In order to reduce the cost of social security, the government made an attempt to discontinue social security provisions by issuing a social security regulation in March last year.
Under the regulation, single women below 60 years of age, people with partial disability and people who are receiving remuneration, pension, retirement facility and incentives from the government and foreign government services such as ex-Indian and British Army personnel were no longer entitled to the social security allowance.
But after protests from the affected people as well as political storms created by the regulation, the government was forced to roll back the regulation, promising that the existing beneficiaries will continue to get social security benefits. The government also introduced an ordinance to ensure their benefits would not be snatched away.
Former auditor general Bhanu Acharya, however, said that the social security scheme must be tied with the state’s capability to bear long-term liability. “It is not a question of whether social security allowances should be provided but whether the state is capable of sustaining the growing cost of it,” he told the Post.
There is a tendency of increasing the social security allowances for political purposes. For example, the ruling Nepal Communist Party had promised to increase the social security allowances for senior citizens from Rs2,000 to Rs5,000 per month in their election manifesto.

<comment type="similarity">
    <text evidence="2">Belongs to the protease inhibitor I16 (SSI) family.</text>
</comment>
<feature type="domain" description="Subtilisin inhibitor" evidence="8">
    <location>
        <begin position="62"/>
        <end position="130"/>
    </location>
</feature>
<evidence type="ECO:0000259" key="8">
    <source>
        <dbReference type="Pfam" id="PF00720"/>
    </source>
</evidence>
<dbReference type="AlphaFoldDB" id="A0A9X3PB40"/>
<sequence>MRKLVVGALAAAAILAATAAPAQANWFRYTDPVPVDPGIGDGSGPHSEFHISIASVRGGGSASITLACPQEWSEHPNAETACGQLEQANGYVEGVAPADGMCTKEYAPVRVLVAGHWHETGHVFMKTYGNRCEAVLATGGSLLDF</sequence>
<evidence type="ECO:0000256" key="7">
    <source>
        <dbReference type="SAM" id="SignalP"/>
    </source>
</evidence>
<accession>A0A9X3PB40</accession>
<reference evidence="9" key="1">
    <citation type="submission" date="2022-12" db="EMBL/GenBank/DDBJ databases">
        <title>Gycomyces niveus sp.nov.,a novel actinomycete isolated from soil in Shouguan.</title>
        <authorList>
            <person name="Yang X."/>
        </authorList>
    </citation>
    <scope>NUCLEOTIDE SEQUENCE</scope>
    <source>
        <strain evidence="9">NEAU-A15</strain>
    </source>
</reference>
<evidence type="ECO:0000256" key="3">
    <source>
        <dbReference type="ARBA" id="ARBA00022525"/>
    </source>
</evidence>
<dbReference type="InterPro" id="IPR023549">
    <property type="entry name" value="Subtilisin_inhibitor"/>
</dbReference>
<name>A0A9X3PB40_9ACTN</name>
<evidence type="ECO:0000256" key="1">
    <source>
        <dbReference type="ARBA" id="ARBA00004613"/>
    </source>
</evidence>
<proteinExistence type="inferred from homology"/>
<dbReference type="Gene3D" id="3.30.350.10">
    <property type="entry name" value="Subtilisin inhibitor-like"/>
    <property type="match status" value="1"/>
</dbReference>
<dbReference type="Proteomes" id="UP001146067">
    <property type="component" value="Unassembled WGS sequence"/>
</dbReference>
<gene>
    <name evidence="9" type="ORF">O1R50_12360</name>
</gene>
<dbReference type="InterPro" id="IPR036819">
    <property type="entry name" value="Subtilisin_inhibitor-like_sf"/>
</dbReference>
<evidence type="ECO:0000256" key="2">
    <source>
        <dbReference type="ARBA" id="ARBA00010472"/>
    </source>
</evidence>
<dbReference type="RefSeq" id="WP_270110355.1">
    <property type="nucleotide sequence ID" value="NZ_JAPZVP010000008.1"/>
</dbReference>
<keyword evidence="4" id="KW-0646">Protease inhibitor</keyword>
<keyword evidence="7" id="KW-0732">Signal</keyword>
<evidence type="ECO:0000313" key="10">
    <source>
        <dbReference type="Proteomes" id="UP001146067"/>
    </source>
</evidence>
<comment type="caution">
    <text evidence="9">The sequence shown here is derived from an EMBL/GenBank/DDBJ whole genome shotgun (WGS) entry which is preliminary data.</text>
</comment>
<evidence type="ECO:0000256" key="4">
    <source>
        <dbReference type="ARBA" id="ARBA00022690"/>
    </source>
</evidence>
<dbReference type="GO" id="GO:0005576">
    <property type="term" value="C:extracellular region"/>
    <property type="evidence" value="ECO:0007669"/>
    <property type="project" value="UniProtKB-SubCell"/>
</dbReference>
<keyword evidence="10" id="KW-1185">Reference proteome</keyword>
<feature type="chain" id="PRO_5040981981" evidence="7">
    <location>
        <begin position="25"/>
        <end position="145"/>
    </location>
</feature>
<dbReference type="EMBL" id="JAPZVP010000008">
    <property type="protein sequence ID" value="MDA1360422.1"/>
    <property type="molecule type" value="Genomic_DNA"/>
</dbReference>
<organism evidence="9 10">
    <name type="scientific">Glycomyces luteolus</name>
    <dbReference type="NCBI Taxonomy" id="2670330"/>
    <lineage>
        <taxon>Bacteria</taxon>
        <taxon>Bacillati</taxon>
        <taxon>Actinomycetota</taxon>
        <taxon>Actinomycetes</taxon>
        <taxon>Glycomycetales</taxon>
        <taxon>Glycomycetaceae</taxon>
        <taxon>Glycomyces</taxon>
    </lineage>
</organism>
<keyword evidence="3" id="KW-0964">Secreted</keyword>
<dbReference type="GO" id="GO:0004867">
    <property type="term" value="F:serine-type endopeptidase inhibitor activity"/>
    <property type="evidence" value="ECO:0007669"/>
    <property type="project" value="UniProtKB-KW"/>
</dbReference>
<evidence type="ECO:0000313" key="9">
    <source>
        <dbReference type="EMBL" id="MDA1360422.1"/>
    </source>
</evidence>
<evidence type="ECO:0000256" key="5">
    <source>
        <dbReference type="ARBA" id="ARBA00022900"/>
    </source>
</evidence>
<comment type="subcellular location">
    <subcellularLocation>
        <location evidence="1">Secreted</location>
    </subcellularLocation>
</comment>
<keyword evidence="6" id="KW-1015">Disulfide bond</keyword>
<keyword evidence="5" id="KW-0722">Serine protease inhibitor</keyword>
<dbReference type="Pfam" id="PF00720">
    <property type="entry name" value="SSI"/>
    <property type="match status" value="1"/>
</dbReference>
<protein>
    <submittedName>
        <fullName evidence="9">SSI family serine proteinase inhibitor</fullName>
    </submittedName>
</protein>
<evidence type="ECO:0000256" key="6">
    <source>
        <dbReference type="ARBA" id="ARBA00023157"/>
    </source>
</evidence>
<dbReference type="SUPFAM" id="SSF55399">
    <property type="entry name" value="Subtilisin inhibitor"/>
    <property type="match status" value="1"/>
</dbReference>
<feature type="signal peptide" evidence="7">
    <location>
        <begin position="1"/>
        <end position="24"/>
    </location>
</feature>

Experts say that only increasing the liability without economic growth and increasing the revenue would make the scheme unsustainable.
“The government should increase internal revenue, bring the entire social security system under a single umbrella to control leakage and avoid duplication in allowance,” said Subedi. “The situation where we have to take foreign loans for social security allowance must be avoided.”
During the period between 2012 and 2016, Nepal’s spending on social protection stood at 1.7 percent of its Gross Domestic Product, which is higher than the average one percent of GDP in South Asia and the global average of 1.6 percent, according to the World Bank.
During this period, Nepal spent just 1.17 percent of its GDP in the health sector.